Mudboil Remediation Tully Valley
** The comment period for the Mudboil Scoping Document is now CLOSED **
EPA Region 2 will be accepting comments on the Scoping Document, submitted in writing, until November 30, 2010:
Maria R. Clark
USEPA Region 2
290 Broadway, 25th floor
New York, NY 10007
On November 5, 2010, forty people attended a public scoping meeting led by the USEPA Regional NEPA Coordinator for Region 2. OEI assisted the Regional NEPA Coordinator’s office with meeting logistics and community notification.
At the request of USEPA Region 2, OEI is making available the following two USEPA documents, which are summaries from the November 5, 2010 public scoping meeting
Click to view:
Thanks to everyone who attended and thanks to EPA for holding the meeting.
Program Goal: Tully Valley Mud Boil Remediation is designed to improve surface water quality by limiting sediment discharge to Onondaga Creek from mud boils (muddy springs).
Activities or products:
OEI manages federal funds and holds access permits for installation and maintenance of remediation measures:
a) Diversion ditch guides tributary surface water away from mud boils.
b) Impoundment dam slows down outflow, allows heavier sediments time to settle.
c) Depressurizing wells release water pressure without added sediment.
Repeated dredging of the impoundment dam and maintaining the diversion ditch are performed by contract excavators.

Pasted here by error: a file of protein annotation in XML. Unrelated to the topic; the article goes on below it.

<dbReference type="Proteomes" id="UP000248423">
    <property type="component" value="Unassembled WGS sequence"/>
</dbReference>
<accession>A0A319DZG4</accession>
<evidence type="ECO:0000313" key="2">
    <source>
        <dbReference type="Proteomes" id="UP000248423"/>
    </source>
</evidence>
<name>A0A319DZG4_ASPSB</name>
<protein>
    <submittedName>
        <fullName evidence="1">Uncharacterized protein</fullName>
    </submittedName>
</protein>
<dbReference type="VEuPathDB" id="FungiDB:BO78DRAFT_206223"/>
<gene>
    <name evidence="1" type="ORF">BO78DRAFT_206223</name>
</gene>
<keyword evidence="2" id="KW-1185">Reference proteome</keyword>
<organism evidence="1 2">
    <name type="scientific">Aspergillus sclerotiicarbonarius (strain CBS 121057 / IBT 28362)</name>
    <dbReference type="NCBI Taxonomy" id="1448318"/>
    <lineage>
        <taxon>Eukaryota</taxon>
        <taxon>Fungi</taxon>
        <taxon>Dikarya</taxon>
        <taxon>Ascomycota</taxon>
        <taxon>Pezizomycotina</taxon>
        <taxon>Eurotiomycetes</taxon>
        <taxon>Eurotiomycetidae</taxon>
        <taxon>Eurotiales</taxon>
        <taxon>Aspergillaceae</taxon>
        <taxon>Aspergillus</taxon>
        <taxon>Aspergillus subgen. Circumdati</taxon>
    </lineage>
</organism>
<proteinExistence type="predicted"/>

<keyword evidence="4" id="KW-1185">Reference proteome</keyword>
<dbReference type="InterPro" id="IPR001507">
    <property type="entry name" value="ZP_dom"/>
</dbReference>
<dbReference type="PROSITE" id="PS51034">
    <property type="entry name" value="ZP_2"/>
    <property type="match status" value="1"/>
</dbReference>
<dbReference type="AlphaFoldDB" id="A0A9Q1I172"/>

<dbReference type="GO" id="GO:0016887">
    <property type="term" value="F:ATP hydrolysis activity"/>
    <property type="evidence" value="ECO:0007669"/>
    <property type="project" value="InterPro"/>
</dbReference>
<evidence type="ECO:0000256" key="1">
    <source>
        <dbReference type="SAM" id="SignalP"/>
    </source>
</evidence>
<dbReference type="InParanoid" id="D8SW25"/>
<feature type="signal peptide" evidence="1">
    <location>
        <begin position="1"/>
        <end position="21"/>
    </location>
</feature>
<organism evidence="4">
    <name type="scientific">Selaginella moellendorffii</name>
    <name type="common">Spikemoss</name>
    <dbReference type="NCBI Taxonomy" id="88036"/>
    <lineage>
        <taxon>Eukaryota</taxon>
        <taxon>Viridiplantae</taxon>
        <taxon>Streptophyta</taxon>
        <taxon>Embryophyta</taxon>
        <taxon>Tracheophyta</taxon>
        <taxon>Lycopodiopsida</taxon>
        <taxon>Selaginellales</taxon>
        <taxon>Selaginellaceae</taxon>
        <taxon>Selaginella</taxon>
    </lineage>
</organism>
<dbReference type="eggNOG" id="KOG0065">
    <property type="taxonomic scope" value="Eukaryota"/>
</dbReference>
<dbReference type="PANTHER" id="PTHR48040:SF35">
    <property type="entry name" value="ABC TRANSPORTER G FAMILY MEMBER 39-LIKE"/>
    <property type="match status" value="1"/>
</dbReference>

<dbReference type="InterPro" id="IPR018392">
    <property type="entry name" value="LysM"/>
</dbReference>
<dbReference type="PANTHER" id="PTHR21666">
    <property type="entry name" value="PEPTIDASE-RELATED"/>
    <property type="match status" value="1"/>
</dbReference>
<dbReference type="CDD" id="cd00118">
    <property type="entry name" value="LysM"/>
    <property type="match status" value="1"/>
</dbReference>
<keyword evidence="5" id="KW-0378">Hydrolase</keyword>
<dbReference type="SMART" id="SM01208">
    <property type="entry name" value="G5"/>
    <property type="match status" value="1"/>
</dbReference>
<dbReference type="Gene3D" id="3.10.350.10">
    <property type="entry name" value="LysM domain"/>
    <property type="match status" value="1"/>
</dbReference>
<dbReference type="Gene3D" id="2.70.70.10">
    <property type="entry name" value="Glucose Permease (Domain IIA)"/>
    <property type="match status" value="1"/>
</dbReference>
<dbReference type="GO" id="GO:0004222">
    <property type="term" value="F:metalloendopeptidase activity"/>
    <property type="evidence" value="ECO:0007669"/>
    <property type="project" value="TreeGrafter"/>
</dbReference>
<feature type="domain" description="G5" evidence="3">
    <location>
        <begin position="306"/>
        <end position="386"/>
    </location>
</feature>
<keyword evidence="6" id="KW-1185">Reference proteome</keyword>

OEI contracts monitoring and public education tasks to the US Geological Survey (USGS) through an intermediate contract with Onondaga County Soil and Water Conservation District (OCSWCD). Design modification of remediation measures, monitoring, and public education are conducted by USGS’s William M. Kappel (Bill Kappel), chief regional hydrogeologist, in his dual roles of technical consultant and public educator.
Public education improves understanding of the role of mud boils in water quality and the area’s complex hydrogeology. Bill Kappel provides presentations, news interviews, and fact sheets. He works to increase awareness of variation in the sources of suspended sediment in Onondaga Creek, and the several sources of hydrostatic pressure on the mud boils.
Successful Outcomes and future work needs:
USGS data show that from 1992 to the present (early 2009), remediation measures successfully reduced mud boil sediment load to Onondaga Creek from 30 tons per day to less than 1 ton per day.
Continuing monitoring indicates mud boils are continuing and may emerge directly in Onondaga Creek, bypassing the existing remediation measures. Two new (2008) pilot projects to further reduce artesian pressure at the mud boils are being monitored for their effects on the mud boils’ level of activity.
OEI Organizational Capability:
OEI provides a hub for interagency and public communications. OEI provides contract management in a multi-agency/public interface. OEI maintains many of the records on the history of mudboil remediation.
A Concise History of the Mudboils – The following documents, prepared in August 2010, are notes and accompanying images that summarize and present research conducted by William Kappel, Hydrogeologist, US Geological Survey, in support of the Onondaga Lake Partnership.
Lindsay Speer (2010) – Tully Valley Mudboil Factsheet